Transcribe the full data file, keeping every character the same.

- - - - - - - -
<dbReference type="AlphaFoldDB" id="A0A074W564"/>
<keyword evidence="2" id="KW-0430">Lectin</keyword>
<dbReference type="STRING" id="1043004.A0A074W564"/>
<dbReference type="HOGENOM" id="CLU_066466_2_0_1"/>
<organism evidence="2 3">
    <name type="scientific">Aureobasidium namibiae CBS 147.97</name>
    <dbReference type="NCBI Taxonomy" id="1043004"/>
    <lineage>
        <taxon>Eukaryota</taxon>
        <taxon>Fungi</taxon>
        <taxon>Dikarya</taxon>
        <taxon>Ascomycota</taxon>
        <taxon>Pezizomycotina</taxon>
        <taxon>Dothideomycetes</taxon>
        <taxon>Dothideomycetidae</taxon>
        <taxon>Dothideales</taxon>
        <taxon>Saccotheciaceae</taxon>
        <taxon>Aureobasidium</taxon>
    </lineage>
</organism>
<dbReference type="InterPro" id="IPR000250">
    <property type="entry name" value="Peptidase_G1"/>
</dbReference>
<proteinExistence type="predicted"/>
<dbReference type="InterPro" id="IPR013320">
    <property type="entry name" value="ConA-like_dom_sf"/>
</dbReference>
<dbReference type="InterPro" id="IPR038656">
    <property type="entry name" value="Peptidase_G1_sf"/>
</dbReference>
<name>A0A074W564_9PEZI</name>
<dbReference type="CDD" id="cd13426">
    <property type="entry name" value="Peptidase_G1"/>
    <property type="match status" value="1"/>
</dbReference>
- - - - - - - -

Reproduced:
<dbReference type="AlphaFoldDB" id="A0A074W564"/>
<keyword evidence="2" id="KW-0430">Lectin</keyword>
<dbReference type="STRING" id="1043004.A0A074W564"/>
<dbReference type="HOGENOM" id="CLU_066466_2_0_1"/>
<organism evidence="2 3">
    <name type="scientific">Aureobasidium namibiae CBS 147.97</name>
    <dbReference type="NCBI Taxonomy" id="1043004"/>
    <lineage>
        <taxon>Eukaryota</taxon>
        <taxon>Fungi</taxon>
        <taxon>Dikarya</taxon>
        <taxon>Ascomycota</taxon>
        <taxon>Pezizomycotina</taxon>
        <taxon>Dothideomycetes</taxon>
        <taxon>Dothideomycetidae</taxon>
        <taxon>Dothideales</taxon>
        <taxon>Saccotheciaceae</taxon>
        <taxon>Aureobasidium</taxon>
    </lineage>
</organism>
<dbReference type="InterPro" id="IPR000250">
    <property type="entry name" value="Peptidase_G1"/>
</dbReference>
<proteinExistence type="predicted"/>
<dbReference type="InterPro" id="IPR013320">
    <property type="entry name" value="ConA-like_dom_sf"/>
</dbReference>
<dbReference type="InterPro" id="IPR038656">
    <property type="entry name" value="Peptidase_G1_sf"/>
</dbReference>
<name>A0A074W564_9PEZI</name>
<dbReference type="CDD" id="cd13426">
    <property type="entry name" value="Peptidase_G1"/>
    <property type="match status" value="1"/>
</dbReference>